Monday, February 12, 2007

More on the Tories and ID cards

In House Points last week I wrote about and welcomed the Tories' decision to come out against ID cards. As I reported:

On Monday David Davis wrote to the cabinet secretary saying a Conservative government would scrap the ID card project. He asked what had been done to protect public funds against the costs of early cancellation. He also wrote to likely major contractors warning them of the Tories’ intentions.
The story has moved on, according to The Register, with this remarkable exchange:
The IT industry has found itself in a handbagging spat with shadow home secretary David Davis over the Conservative party's plans to ditch ID cards should they win power from Labour.

Davis' "official warning" to government said a democratic clause should be written into contracts with ID system suppliers so they could be scrapped if the electorate demanded so.

John Higgins, chairman of IT trade body Intellect, promptly wrote to Davis warning him that the IT industry held such sway over the British economy that the Conservatives would be foolish to mess with them.

Davis's response, sent yesterday, upbraided industry over its creepy anticipation that it would get lashings of gravy from a government project designed to encroach on people's civil liberties.

Higgins had argued that the interests of big business should take precedent over the will of the British electorate.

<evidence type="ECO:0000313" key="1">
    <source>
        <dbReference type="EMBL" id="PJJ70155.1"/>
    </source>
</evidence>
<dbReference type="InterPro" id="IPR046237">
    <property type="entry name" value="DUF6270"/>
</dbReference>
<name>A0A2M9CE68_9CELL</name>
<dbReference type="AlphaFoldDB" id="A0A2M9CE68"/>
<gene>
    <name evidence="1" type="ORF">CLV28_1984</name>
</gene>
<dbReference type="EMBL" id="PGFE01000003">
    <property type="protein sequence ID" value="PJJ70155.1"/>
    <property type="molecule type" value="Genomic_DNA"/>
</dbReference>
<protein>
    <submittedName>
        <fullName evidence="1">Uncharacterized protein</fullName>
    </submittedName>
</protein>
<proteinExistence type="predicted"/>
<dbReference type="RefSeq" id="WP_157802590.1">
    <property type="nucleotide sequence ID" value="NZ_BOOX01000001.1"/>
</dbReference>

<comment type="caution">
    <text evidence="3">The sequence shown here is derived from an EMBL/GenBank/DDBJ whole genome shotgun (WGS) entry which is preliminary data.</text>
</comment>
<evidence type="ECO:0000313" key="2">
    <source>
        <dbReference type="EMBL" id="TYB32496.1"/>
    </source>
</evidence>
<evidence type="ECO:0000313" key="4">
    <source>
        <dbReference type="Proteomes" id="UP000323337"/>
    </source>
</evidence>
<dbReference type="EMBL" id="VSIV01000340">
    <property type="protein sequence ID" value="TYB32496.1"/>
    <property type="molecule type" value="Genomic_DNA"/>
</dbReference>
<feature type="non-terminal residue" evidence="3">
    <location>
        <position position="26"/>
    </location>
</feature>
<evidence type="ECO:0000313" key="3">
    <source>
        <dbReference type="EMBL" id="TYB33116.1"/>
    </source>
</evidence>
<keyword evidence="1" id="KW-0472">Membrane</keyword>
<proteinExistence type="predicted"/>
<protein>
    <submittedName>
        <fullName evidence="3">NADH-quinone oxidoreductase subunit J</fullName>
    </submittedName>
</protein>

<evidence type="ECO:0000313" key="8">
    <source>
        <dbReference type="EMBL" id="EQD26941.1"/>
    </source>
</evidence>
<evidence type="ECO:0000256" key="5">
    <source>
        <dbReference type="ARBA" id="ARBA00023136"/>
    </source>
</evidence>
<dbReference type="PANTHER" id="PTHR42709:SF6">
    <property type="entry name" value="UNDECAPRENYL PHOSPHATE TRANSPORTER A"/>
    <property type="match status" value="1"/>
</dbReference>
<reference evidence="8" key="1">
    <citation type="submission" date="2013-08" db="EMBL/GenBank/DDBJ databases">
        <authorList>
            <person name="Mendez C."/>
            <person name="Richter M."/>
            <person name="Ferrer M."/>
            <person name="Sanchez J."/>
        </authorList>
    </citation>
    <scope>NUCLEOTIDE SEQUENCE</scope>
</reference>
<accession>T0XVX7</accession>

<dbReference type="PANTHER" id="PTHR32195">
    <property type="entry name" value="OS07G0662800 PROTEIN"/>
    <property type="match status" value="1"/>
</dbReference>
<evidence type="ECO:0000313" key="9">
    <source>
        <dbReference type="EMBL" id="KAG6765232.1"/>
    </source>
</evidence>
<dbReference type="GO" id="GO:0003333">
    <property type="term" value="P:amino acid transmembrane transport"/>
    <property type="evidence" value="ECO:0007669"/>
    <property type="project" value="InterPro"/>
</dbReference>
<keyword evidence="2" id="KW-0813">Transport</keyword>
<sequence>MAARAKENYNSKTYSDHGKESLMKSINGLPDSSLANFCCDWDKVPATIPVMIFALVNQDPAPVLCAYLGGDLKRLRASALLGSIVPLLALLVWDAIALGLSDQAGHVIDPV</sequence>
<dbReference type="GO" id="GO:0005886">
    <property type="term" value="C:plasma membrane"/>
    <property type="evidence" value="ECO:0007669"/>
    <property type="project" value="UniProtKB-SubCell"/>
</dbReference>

"It is highly likely that the manner of this intervention will undermine the confidence of the supplier community in any future Conservative government honouring other contractual commitments which may have been entered into by previous administrations."

In other words, should the Conservatives win an election on a promise to ditch ID cards, the previous government's contractual obligations to the IT industry should prevent the new manifesto from being implemented.

Davis retorted: "Your claim to be neither for or against the policy of introducing ID cards in the UK, given the clear commercial interest of a number of your members, is simply disingenuous."
Faced with a spat between big business and a democratically elected government of any colour, we Liberal Democrats should feel inclined to back the government, but it does show the uncharted waters the Tories are now sailing into.

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